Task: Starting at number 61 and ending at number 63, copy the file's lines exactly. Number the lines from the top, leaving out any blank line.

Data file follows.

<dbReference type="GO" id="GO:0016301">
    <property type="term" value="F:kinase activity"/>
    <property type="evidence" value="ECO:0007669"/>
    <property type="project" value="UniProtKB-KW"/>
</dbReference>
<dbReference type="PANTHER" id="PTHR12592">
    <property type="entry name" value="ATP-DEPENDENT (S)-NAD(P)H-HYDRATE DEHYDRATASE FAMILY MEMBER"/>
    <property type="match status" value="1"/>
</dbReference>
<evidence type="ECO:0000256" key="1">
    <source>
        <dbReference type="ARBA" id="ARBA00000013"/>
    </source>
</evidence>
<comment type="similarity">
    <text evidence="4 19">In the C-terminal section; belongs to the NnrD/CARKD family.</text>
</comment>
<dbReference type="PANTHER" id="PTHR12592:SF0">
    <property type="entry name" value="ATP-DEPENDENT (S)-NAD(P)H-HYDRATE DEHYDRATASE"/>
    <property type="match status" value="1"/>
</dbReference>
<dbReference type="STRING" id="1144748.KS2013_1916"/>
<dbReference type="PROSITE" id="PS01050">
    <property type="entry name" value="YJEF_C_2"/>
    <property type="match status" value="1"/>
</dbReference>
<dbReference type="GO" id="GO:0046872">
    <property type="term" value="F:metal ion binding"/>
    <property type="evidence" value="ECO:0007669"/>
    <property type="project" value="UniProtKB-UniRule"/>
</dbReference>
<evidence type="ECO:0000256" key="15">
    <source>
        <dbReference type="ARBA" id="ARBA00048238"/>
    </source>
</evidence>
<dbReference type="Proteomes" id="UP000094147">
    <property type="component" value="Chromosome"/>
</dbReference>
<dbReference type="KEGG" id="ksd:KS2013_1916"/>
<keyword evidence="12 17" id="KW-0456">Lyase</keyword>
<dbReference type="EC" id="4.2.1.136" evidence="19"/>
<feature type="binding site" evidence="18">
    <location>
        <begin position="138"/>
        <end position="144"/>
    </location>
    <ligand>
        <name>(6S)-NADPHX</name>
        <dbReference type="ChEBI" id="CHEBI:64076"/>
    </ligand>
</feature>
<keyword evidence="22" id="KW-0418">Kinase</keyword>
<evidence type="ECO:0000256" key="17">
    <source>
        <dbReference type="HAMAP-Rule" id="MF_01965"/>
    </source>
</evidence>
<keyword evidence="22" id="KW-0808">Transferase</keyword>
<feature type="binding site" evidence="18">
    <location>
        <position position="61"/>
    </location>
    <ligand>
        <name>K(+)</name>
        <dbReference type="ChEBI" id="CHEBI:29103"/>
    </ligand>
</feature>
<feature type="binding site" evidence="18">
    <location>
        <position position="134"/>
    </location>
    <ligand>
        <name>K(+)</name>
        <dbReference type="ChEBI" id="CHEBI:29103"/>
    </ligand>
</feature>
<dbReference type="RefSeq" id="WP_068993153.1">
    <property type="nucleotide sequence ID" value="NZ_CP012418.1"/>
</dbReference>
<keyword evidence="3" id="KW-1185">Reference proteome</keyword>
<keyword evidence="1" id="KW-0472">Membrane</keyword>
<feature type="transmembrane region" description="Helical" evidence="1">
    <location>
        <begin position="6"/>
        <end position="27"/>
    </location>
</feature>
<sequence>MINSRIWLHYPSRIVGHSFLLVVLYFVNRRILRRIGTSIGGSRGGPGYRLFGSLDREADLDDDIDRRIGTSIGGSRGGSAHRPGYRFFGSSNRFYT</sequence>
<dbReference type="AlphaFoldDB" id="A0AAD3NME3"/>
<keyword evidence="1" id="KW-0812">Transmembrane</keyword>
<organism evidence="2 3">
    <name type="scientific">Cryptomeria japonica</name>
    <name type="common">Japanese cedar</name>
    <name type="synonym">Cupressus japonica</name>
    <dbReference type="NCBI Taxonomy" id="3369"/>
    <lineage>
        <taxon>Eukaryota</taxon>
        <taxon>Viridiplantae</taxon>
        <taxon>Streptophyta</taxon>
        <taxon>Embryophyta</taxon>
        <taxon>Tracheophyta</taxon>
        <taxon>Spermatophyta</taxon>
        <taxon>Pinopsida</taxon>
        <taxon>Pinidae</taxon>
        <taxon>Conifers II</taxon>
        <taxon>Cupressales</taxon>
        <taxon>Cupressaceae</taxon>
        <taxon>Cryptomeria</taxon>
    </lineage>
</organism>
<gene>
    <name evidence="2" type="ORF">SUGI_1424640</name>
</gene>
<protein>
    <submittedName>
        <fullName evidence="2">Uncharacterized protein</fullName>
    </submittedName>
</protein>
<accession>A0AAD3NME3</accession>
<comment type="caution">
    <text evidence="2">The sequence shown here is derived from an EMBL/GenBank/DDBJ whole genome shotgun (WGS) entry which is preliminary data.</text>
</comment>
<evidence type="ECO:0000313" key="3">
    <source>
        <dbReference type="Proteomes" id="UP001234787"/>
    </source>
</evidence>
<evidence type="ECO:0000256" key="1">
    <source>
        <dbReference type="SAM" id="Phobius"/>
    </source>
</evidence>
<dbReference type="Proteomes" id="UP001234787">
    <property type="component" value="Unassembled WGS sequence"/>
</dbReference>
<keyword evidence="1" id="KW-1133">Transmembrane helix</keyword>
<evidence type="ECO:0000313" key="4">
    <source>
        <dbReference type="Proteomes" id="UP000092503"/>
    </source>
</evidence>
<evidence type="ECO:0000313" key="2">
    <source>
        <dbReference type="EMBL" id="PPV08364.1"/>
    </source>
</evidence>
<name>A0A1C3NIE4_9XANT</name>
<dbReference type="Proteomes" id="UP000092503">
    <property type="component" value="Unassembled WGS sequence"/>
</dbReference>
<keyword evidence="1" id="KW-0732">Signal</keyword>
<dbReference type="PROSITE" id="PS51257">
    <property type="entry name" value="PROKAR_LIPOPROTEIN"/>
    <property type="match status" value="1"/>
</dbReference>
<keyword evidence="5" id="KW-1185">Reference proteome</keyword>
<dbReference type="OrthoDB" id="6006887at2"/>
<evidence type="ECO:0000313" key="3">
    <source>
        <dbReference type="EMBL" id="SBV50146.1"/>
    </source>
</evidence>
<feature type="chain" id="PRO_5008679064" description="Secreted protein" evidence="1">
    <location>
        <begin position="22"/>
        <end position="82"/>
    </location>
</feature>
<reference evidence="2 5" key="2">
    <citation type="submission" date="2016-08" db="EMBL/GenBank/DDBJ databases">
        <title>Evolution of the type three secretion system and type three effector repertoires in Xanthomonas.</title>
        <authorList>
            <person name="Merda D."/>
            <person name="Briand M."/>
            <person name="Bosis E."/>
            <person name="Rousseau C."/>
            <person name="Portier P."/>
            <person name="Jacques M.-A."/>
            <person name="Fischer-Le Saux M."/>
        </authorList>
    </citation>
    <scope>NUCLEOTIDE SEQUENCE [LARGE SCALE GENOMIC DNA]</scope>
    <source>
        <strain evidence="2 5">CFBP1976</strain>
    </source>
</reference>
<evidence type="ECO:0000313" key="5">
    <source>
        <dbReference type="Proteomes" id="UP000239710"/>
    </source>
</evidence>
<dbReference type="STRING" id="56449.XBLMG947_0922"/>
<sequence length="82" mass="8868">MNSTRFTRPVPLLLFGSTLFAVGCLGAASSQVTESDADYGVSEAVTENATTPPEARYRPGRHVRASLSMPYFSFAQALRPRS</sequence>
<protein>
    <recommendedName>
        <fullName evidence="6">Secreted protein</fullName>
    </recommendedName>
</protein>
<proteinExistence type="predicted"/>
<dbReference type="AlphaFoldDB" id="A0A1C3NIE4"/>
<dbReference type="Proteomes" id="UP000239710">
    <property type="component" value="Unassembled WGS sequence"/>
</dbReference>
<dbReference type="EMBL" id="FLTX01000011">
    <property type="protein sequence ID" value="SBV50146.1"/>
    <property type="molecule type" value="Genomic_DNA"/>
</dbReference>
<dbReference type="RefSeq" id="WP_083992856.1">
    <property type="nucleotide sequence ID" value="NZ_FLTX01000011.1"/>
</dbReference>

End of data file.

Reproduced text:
    <location>
        <position position="61"/>
    </location>